Publisher's note: The author of this post, Doug Boyd, is a contributor to ECU News Services.
Sherry Thurston stands in her Sneads Ferry art gallery as it was undergoing interior repairs earlier this year. The gallery reopened after Thanksgiving. | Photos: Rhett Butler
Years ago, Sneads Ferry artist Sherry Thurston '70 drew a pair of white rubber boots - the kind local shrimpers and anglers wear - called the drawing "Sneads Ferry Sneakers" and had T-shirts made with the image to sell at the coastal town's annual shrimp festival.
"I had people banging on my door at 11 o'clock at night wanting shirts,"
Last year, it was Hurricane Florence doing the banging. Thurston's home fared pretty well, but her gallery next door in the old Original Free Will Baptist Church didn't.
"It rolled up the tin on my building the very last day it was here terrorizing people,"
“Sneads Ferry Sneakers” T-shirts have been popular through the years.
But help was on the way. Friends and neighbors helped her empty the gallery of its artwork and other contents and move them into her home, where she set up a temporary business. Not long after, Jason Grote, one of her former students at Dixon High School in Holly Ridge, drove by. He had moved to Florida and started a roofing business but still traveled back to Sneads Ferry on occasion. He spotted the damaged roof.
"I figured it would probably be an easy job my crew could knock out pretty quick,"
he said. Thurston had already bought the materials, so Grote and his team spent three days installing the new roof for a fraction of his normal rate.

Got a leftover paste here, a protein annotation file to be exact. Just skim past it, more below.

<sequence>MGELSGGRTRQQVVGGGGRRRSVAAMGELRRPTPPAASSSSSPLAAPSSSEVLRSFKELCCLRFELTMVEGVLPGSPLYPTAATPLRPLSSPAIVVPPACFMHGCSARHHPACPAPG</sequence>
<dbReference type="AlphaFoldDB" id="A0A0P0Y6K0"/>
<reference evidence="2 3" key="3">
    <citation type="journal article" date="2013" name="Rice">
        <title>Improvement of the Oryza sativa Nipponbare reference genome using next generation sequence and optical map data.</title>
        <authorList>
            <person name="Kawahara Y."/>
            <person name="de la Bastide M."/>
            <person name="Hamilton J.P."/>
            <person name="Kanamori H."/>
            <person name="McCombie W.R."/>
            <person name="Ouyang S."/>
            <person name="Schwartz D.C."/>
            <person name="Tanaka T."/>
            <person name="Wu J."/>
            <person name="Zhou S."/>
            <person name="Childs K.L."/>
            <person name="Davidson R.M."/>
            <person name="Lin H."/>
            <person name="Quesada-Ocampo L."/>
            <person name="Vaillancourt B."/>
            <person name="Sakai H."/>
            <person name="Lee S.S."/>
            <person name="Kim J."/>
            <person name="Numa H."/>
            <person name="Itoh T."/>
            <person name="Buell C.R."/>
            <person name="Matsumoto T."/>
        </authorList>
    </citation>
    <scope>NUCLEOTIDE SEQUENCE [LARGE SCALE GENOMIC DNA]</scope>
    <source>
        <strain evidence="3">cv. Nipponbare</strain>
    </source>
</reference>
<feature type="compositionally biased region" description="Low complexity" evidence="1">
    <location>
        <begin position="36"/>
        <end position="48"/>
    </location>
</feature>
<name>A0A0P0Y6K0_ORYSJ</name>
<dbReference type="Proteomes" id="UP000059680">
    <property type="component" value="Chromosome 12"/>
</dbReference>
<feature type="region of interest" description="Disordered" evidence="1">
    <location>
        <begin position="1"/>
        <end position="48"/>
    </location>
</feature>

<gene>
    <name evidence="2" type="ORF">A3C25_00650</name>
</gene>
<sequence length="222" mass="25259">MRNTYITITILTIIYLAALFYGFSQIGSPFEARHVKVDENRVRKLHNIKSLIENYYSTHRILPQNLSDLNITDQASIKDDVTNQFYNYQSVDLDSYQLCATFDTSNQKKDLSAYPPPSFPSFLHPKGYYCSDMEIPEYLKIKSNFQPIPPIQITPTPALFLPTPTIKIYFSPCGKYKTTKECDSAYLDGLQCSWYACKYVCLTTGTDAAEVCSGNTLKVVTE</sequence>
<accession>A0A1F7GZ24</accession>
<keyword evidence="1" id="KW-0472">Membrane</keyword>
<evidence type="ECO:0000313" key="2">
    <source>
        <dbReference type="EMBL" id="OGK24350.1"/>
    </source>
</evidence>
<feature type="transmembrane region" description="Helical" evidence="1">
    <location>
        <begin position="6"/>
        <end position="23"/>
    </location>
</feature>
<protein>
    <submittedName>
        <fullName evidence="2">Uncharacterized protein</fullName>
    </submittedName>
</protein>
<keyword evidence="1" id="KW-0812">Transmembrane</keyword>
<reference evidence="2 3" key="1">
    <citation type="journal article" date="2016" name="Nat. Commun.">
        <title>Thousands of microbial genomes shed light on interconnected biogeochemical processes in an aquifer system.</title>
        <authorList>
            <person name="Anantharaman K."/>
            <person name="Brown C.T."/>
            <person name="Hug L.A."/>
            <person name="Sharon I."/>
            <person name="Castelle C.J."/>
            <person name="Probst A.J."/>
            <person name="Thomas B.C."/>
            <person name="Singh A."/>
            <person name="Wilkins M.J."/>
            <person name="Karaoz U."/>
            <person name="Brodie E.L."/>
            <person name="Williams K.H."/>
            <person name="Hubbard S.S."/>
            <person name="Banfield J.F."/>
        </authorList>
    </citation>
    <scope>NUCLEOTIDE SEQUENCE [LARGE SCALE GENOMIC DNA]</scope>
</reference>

A couple of other former students, Sophie and Abbie Koronek, helped her clean up. Other crews worked on interior repairs, a church group worked on landscaping, and after more than a year of work, Thurston reopened the gallery earlier this month.
"When you have friends that do this for you, it's truly amazing,"
Thurston said in a Dec. 3 article in the Jacksonville Daily News.
Thurston is a longtime resident of the area. As an ECU senior in 1970, she was Miss Onslow County. Later, she set up a portrait-painting business, traveling to area shopping malls to work. One day in Goldsboro she painted 16 portraits.
Living near Camp Lejeune, Thurston has been inspired by the military in her work. In 1981, she was driving along N.C. 210 in Onslow County when she came across a group of Marines waiting near the road after rifle range training. They were from the 24th Marine Amphibious Unit.
Thurston holds a print of her painting, “Waiting,” which shows members of the 24th Marine Amphibious Unit.
She stopped, got out and asked their commanding officer, Lt. William Zimmerman, if she could photograph his troops. He agreed. She made a painting of one of the photos showing four Marines - three standing, one sitting on his rucksack.
"They'd been out probably since before dawn,"
Thurston said. "I didn't know their slogan was 'hurry up and wait,' and I called it "Waiting."
You might have heard of the 24th. Their barracks were attacked in the 1983 Beirut bombing. Zimmerman was killed. Later, his family found Thurston's name and studio number among his personal effects. His sister contacted Thurston, and in 1988, they established the Thurston-Zimmerman Scholarship at Coastal Carolina Community College funded by sales of the print.
Grote recalled his days in Thurston's art classes. "She was great,"
he said. "We just kind of grew up with her as the art teacher. I was really into that class. It wasn't just art. It was pottery and a lot of cool stuff. She was a real cool teacher."
Though she's retired from the school system, Thurston still teaches art and produces commissioned works. Now that her gallery has reopened, hours are Tuesdays, noon-7 p.m. for art classes; Thursdays 10 a.m.-5 p.m. open for visitors; and Saturdays 10 a.m.-5 p.m. for visitors and classes; and by appointment.
"You can't retire when you're an artist," she said.